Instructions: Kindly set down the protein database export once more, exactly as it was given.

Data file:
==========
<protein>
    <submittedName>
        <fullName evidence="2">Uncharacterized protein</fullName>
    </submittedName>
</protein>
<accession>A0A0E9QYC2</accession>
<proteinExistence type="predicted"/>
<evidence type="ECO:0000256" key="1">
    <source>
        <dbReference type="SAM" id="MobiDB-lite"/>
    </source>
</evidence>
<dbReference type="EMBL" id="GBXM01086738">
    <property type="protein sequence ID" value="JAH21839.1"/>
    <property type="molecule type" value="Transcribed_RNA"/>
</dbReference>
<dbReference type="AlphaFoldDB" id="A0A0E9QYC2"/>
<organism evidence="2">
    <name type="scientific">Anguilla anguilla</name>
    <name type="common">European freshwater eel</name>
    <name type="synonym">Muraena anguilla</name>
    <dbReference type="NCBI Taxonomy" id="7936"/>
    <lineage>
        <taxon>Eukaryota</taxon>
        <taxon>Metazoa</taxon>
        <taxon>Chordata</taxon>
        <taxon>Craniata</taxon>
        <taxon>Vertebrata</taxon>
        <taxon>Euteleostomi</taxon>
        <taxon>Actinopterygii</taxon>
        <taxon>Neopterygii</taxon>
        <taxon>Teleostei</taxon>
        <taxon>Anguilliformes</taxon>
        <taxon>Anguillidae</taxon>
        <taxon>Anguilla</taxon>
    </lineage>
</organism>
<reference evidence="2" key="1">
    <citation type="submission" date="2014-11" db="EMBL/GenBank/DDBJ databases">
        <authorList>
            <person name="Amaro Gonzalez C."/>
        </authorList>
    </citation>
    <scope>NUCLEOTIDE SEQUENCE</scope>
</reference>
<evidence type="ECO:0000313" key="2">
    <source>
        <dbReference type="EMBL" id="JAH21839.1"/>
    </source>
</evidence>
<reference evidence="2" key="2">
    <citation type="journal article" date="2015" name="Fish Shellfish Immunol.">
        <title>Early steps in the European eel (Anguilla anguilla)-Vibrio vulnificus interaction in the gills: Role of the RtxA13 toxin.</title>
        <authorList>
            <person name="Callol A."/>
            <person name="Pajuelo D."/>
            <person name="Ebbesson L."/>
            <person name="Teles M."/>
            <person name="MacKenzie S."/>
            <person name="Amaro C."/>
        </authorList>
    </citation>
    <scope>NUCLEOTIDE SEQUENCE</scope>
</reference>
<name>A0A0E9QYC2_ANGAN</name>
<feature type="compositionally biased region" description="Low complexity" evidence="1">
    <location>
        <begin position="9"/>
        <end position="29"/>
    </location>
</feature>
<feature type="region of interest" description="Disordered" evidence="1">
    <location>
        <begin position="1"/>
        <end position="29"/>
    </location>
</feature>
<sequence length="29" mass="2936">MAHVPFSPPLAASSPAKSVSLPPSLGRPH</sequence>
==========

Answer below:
<protein>
    <submittedName>
        <fullName evidence="2">Uncharacterized protein</fullName>
    </submittedName>
</protein>
<accession>A0A0E9QYC2</accession>
<proteinExistence type="predicted"/>
<evidence type="ECO:0000256" key="1">
    <source>
        <dbReference type="SAM" id="MobiDB-lite"/>
    </source>
</evidence>
<dbReference type="EMBL" id="GBXM01086738">
    <property type="protein sequence ID" value="JAH21839.1"/>
    <property type="molecule type" value="Transcribed_RNA"/>
</dbReference>
<dbReference type="AlphaFoldDB" id="A0A0E9QYC2"/>
<organism evidence="2">
    <name type="scientific">Anguilla anguilla</name>
    <name type="common">European freshwater eel</name>
    <name type="synonym">Muraena anguilla</name>
    <dbReference type="NCBI Taxonomy" id="7936"/>
    <lineage>
        <taxon>Eukaryota</taxon>
        <taxon>Metazoa</taxon>
        <taxon>Chordata</taxon>
        <taxon>Craniata</taxon>
        <taxon>Vertebrata</taxon>
        <taxon>Euteleostomi</taxon>
        <taxon>Actinopterygii</taxon>
        <taxon>Neopterygii</taxon>
        <taxon>Teleostei</taxon>
        <taxon>Anguilliformes</taxon>
        <taxon>Anguillidae</taxon>
        <taxon>Anguilla</taxon>
    </lineage>
</organism>
<reference evidence="2" key="1">
    <citation type="submission" date="2014-11" db="EMBL/GenBank/DDBJ databases">
        <authorList>
            <person name="Amaro Gonzalez C."/>
        </authorList>
    </citation>
    <scope>NUCLEOTIDE SEQUENCE</scope>
</reference>
<evidence type="ECO:0000313" key="2">
    <source>
        <dbReference type="EMBL" id="JAH21839.1"/>
    </source>
</evidence>
<reference evidence="2" key="2">
    <citation type="journal article" date="2015" name="Fish Shellfish Immunol.">
        <title>Early steps in the European eel (Anguilla anguilla)-Vibrio vulnificus interaction in the gills: Role of the RtxA13 toxin.</title>
        <authorList>
            <person name="Callol A."/>
            <person name="Pajuelo D."/>
            <person name="Ebbesson L."/>
            <person name="Teles M."/>
            <person name="MacKenzie S."/>
            <person name="Amaro C."/>
        </authorList>
    </citation>
    <scope>NUCLEOTIDE SEQUENCE</scope>
</reference>
<name>A0A0E9QYC2_ANGAN</name>
<feature type="compositionally biased region" description="Low complexity" evidence="1">
    <location>
        <begin position="9"/>
        <end position="29"/>
    </location>
</feature>
<feature type="region of interest" description="Disordered" evidence="1">
    <location>
        <begin position="1"/>
        <end position="29"/>
    </location>
</feature>
<sequence length="29" mass="2936">MAHVPFSPPLAASSPAKSVSLPPSLGRPH</sequence>